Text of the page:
There are many ways to translate scientific data, and in court cases it always boils down to what the prosecution thinks it proves and what the defense thinks it proves.
The data analyzed Tuesday by defense expert Lance Martini was bullet trajectory.
"No specific area of origin, shooter location is determined for gunshot locations one and two, the head shots to the driver," said Martini.
There is no doubt that Cleveland Police Officer Michael Brelo fired 49 shots at Timothy Russell and Malissa Williams in November 2012.
Many of those shots were from the trunk and hood of a police car and then the hood of the Chevy Malibu that Russell and Williams were killed in.
But did Officer Brelo's shots kill the two?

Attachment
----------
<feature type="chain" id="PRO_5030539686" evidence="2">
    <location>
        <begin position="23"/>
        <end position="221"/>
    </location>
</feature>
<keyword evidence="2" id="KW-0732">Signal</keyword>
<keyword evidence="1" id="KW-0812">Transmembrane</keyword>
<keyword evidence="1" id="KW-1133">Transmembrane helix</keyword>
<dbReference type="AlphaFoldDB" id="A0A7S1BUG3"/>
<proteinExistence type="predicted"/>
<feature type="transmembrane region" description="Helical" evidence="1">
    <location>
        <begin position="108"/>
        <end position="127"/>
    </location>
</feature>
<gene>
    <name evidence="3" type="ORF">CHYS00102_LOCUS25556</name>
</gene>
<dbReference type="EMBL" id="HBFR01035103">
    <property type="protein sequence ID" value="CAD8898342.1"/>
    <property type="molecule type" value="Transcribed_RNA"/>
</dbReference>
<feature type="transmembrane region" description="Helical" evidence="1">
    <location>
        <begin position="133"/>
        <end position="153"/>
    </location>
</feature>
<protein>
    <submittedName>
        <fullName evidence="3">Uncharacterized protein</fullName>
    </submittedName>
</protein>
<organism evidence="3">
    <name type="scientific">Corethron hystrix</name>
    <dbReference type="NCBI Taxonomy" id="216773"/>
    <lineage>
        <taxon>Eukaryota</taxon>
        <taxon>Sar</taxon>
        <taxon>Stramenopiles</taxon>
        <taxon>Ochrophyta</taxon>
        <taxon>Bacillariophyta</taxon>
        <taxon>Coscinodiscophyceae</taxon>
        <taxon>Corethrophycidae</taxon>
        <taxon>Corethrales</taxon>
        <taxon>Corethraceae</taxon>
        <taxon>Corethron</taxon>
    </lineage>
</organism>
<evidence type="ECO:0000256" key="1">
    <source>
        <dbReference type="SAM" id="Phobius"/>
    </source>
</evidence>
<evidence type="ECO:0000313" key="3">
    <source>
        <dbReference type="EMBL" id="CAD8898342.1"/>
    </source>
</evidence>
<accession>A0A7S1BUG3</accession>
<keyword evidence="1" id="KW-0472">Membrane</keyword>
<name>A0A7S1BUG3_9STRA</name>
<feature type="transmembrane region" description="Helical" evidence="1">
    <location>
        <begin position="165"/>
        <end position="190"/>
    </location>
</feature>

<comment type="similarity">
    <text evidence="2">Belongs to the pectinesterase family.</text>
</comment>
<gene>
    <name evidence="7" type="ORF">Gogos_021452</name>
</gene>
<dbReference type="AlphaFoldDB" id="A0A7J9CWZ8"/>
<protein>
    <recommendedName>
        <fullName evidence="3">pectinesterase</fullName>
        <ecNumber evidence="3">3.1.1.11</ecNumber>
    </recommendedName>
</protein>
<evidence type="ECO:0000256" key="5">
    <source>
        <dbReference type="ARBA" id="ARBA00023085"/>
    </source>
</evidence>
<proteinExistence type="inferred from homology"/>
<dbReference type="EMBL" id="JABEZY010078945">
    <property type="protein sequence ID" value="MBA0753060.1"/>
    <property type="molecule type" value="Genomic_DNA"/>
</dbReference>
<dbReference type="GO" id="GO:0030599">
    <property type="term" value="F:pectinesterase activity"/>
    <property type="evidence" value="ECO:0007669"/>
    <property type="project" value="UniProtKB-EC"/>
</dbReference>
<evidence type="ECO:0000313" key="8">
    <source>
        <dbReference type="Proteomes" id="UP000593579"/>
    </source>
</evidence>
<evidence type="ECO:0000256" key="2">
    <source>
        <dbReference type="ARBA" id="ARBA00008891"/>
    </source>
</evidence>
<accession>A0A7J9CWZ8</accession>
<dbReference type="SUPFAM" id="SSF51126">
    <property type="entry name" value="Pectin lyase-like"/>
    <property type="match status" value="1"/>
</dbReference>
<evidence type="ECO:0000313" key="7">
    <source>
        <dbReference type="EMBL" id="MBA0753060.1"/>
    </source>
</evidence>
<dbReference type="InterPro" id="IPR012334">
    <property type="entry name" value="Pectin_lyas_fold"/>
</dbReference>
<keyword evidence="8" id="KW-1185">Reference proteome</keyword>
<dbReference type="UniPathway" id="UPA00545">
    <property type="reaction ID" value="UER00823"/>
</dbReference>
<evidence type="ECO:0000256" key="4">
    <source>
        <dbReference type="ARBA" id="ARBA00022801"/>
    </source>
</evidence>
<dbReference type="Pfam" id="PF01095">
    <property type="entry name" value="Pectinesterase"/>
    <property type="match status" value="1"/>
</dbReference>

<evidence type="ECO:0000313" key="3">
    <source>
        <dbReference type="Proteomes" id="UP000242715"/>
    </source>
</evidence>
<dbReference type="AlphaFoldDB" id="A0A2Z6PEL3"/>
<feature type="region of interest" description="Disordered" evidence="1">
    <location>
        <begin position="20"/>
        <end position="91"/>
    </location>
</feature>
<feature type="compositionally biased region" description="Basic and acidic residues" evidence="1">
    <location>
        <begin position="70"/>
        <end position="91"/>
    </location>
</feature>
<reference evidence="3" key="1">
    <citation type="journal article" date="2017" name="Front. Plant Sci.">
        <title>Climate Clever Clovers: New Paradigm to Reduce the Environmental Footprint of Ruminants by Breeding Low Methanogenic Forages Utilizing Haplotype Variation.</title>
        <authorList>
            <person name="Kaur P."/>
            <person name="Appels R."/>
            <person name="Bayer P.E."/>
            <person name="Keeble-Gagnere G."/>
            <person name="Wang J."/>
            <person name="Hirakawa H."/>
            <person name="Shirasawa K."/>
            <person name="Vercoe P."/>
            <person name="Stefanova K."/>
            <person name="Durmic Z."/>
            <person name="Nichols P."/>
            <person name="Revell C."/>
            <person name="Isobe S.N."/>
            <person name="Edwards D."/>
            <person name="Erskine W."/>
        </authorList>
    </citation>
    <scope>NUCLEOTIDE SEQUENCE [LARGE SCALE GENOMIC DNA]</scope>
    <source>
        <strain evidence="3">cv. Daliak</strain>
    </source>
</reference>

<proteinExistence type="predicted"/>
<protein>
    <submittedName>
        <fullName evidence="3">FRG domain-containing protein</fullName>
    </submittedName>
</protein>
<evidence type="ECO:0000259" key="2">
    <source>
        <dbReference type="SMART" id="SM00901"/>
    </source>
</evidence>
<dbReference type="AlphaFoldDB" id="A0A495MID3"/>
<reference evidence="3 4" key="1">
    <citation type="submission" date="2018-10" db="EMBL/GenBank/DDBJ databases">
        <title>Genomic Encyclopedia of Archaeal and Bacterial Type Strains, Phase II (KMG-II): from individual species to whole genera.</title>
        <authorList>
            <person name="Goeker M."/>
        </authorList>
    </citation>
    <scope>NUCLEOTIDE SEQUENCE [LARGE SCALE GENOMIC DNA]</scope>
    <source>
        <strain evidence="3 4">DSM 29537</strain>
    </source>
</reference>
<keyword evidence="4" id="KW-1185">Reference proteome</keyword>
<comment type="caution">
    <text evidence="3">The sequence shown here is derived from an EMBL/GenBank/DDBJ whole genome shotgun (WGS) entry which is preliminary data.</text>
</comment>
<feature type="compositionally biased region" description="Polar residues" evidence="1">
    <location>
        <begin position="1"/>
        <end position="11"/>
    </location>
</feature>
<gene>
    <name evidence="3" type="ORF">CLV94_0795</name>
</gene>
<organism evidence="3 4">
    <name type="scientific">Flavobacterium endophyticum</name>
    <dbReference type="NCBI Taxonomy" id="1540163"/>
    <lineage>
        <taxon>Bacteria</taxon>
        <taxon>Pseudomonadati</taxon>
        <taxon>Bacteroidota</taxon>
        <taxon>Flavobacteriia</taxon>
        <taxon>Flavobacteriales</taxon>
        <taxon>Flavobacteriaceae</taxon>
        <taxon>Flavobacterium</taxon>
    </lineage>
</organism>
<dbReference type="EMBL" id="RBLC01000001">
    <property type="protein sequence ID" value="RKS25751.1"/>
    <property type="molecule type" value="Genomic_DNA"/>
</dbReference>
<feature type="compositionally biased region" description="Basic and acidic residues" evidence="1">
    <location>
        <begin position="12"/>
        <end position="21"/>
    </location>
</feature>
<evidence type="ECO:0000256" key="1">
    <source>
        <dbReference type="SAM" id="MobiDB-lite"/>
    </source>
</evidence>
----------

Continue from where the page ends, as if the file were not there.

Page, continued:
Martini told the court that fatal shots were fired from several officers. He used a trajectory rod to show that firing close to the car would give an officer standing on the ground an elevated angle, one that lined up with Timothy Russell's head.
"These bullets would have entered the Malibu through one of the passenger side window areas or the rear window and would have been fired from a ground level location," Martini testified.
Martini also had a different analysis of wounds to the bodies of Russell and Williams, demonstrating again with rods how not all the fatal wounds came at steep angles from above.
Martini said the three shots or echoes heard while Brelo was firing from the hood of the Malibu but were not fired by Brelo could have moved Brelo to keep firing if the bullets hit the car windshield.
"The glass spray could easily have been interpreted as resulting from outward traveling shots fired from within the Malibu," Martini testified.
The defense case is winding down.
There will be only afternoon testimony on Wednesday and things should wrap up Friday with closing arguments likely Monday or Tuesday.